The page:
Family Resilience in the Time of Corona

Professor John A. Davis
Founder and Chairman, Cambridge Family Enterprise Group; Senior Lecturer and Faculty Director, Family Enterprise Programs, MIT Sloan School of Management
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The Covid-19 crisis is a time when you should gauge your family’s resilience—and build more of it. An enterprising family’s goal is to not just cope with adversity, but grow stronger as a result of it. Here are ways to achieve that.

The Covid-19 pandemic is a huge, disruptive event that is severely challenging every aspect of our societies, every level of our governments, and all sectors of our economies. This pandemic is a disorienting, strongly felt shock to our collective nervous system—a textbook case of a major crisis and setback. The health, societal, and economic upset from this disruption will rumble through the world for the rest of this year and into the next. The human, economic, and social costs of the pandemic are staggering, and the ultimate costs are only now being imagined. Some businesses will prosper during this period, but most will struggle, and no economy will be spared.


What will be the impact of the crisis on enterprising families?

There Are Two Possible Outcomes for a Family

Adversity and crisis can either lead a family and its enterprise into decline, or into renewal and regeneration. It can go either way.

If you are not resilient, a crisis or prolonged adversity can more likely divide family members, derail family functioning and decision making, create lasting divisions, and destroy value.

If you are resilient, adversity will more often bring family members together, be a wakeup call for things that need to change, motivate more attention to meaningful relationships and activities, bring innovation to systems, and lead to reinvention and value creation.

Adversity and Crisis for Families

Causes of Family Derailment

It’s easy to understand how crisis situations or periods of prolonged adversity can cause families or other groups to have difficulties. Crisis situations like we are in now can easily produce these outcomes:

Family members can feel considerable anxiety about their circumstances.

Some anxiety is needed to respond well to problems but too much anxiety paralyzes us or makes us aggressive. Great anxiety usually leads to more emotionally-reactive and self-protective behavior, and it is often associated with a loss of confidence, hiding from problems, rushing and staying busy but not solving critical problems, and looking for magic bullets, while tending to see a narrower scope of options. If you see these behaviors, as a leader you need to calmly but directly address them: reassure group members that these behaviors are understandable but not helpful or acceptable, and refocus family members on solving specific problems together.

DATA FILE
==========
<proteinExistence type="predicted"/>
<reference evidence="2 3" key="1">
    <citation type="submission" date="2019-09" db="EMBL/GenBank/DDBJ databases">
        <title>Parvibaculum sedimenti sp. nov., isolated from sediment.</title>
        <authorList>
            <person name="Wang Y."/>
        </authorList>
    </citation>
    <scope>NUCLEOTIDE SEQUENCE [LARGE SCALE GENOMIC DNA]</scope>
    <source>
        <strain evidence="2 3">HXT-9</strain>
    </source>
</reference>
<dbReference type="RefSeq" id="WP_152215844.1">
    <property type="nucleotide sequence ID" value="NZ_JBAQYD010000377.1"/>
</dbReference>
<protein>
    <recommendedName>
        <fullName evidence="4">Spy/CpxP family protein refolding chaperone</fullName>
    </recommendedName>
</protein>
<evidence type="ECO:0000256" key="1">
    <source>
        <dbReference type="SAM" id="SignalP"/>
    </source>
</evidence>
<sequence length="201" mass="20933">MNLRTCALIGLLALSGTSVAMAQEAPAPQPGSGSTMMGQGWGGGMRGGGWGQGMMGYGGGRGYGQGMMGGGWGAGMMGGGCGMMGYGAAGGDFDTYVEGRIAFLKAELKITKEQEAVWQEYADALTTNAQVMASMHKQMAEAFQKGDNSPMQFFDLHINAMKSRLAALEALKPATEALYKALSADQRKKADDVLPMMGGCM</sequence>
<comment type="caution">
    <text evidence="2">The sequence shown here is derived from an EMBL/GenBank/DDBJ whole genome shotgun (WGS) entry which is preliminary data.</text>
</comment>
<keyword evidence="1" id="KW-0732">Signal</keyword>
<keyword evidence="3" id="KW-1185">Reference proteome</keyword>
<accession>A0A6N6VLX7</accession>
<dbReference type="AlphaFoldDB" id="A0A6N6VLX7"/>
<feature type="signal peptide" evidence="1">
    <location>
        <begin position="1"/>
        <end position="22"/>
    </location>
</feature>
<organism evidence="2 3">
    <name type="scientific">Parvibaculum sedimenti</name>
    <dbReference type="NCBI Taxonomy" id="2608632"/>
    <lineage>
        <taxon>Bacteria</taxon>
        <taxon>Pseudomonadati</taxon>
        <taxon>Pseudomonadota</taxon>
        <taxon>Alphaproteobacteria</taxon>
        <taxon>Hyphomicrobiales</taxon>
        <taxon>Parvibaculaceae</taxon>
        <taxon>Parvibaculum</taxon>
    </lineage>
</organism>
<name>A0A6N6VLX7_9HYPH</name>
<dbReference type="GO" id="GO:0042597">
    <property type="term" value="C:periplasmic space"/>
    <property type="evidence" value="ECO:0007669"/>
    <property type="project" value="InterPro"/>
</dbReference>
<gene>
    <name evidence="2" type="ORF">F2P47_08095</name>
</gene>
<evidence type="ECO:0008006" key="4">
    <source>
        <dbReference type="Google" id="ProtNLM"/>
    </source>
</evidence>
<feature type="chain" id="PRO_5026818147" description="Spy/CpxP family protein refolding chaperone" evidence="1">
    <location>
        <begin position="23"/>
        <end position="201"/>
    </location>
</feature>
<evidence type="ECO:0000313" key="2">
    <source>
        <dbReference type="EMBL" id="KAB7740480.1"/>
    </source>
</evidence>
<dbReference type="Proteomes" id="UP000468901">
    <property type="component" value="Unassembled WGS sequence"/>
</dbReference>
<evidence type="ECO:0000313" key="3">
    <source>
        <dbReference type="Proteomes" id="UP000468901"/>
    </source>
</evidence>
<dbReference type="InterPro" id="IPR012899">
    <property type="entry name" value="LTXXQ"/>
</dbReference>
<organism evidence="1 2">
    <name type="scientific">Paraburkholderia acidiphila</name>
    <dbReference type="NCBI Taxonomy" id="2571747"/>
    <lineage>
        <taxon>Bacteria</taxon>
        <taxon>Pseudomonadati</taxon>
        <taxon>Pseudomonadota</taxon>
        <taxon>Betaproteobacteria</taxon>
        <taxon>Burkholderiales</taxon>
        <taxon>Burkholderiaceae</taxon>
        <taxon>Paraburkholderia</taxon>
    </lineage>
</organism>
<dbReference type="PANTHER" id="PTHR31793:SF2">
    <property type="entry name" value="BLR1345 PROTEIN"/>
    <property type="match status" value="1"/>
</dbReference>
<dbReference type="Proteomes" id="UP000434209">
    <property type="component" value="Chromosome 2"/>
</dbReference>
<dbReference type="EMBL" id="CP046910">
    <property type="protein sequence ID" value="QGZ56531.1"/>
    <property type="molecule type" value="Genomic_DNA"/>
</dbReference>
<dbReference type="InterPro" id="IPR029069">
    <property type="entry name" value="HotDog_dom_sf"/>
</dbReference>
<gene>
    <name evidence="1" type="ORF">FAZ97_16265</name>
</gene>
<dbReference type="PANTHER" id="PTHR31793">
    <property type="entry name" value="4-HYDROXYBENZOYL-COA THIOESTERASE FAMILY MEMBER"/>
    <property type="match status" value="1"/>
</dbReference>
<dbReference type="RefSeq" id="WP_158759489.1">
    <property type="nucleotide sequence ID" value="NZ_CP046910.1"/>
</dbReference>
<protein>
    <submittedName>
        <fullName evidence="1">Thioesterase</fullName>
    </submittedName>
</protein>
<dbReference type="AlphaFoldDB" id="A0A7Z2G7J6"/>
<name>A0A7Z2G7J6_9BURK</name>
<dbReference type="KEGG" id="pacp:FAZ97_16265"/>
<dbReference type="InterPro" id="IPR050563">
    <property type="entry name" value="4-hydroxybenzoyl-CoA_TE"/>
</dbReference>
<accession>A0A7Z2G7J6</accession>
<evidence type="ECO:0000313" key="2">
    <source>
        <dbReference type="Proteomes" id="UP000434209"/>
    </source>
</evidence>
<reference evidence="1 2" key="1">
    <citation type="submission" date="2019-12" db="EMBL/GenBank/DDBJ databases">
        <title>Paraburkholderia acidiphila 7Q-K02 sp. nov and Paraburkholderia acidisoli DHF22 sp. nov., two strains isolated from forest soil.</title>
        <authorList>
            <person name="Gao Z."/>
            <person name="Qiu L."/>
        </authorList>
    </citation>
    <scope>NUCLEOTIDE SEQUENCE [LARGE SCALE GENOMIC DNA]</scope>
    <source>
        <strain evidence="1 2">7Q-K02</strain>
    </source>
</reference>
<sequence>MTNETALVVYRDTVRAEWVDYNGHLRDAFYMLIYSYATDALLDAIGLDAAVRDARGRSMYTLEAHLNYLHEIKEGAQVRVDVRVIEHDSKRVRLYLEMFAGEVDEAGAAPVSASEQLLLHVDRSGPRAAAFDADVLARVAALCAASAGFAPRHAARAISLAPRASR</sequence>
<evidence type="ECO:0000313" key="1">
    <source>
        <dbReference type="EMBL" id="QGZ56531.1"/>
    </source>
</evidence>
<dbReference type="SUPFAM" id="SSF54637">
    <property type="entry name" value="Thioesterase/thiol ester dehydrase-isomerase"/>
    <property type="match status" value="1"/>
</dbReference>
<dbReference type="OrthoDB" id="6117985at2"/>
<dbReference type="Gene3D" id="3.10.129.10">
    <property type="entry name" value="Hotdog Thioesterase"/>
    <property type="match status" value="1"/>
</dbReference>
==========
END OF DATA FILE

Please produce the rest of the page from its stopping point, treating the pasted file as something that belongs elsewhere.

Family members can experience loss and, understandably, fear that they will experience more loss.

People are experiencing a range of losses in this crisis–the loss of loved ones, of course, being the most profound. But it is not the only one: financial losses, loss of employment and income, loss of opportunities, loss of social interaction, loss of normalcy, loss of predictability, loss of control. Losses during this adverse time can raise old issues to the surface that can no longer be ignored. (In good times, money has a way of concealing problems.)

Typically, there are new crisis issues to manage that we may not be familiar with or feel capable to handle.

The combination of old and new issues can lead family members to feel a loss of control, resulting in the tendency to blame others. This results in conflicts, instead of pulling together.

The Key Determinant is Resilience

The key determinant of decline or regeneration (besides external forces and luck) is the presence or not of resilience in a group.

Resilience is the capability of an individual or group to get through and recover well from prolonged adversity, important setbacks, or crises. Resilience is created by having adequate resources, useful structures to support the family and make key decisions, and trusted leadership.

Think of resilience as a storehouse of these three types of ingredients:


  • material resources to help cope with loss and maintain stability
  • skills that are useful in a crisis or in a period of prolonged adversity (e.g. composure, courage, perseverance)
  • experience solving tough problems while keeping members of your group united
  • allies, advisors and friends who will help in a crisis
  • a strong sense of purpose, trust, and pride in our family
  • willpower and sense of hope to get through adversity, recover, and move forward again
  • unity of family members, especially under pressure and conditions of deprivation
  • family members who care for others, encourage them, and help them cope with loss


  • trusted leadership who can make wise, fair, tough decisions
  • a leader who focuses our attention on needed accomplishments and encourages collaboration and problem solving
  • a leader who conveys hope and purpose (why is it important to get through this)

Structures: Roles, Forums, Agreements, and Decision Processes

  • clear roles for who decides, who is consulted, and who is informed of key information
  • forums (like boards, family councils, owners’ councils) where groups can have important conversations and make key decisions
  • decision rules, principles, and processes that help build consensus and help us make tough decisions
  • ownership agreements and family policies that help maintain the stability of the group in hard times

>> I encourage you to do a quick assessment of the presence of each of these resilience ingredients in both your family and your family company.

Each of these resilience ingredients lowers anxiety in stressful times, encourages collaboration, and allows us to focus on important problems to be solved. Success through a crisis requires that these resilience ingredients work together to overcome hardship and achieve recovery.

Ideally, you should strengthen as many of these factors as you can before a crisis and be ready to re-energize any of these that weaken in adverse times. The weakest link in our arsenal (say, trust in other family members) can become overstressed and fray in hard times, then can stress other factors (like family unity and our material resources), which can further stress the system and eventually bring us down. System failures are usually the result of cascading and compounding smaller failures.

Resilience is Needed Today More than Ever

Around 2000, we entered a new age, which is ushering in more frequent and more volatile disruptions to industries, societies, companies, and families. It is common to describe today’s environment, borrowing from military parlance, as VUCA: Volatile, Uncertain, Complex, and Ambiguous.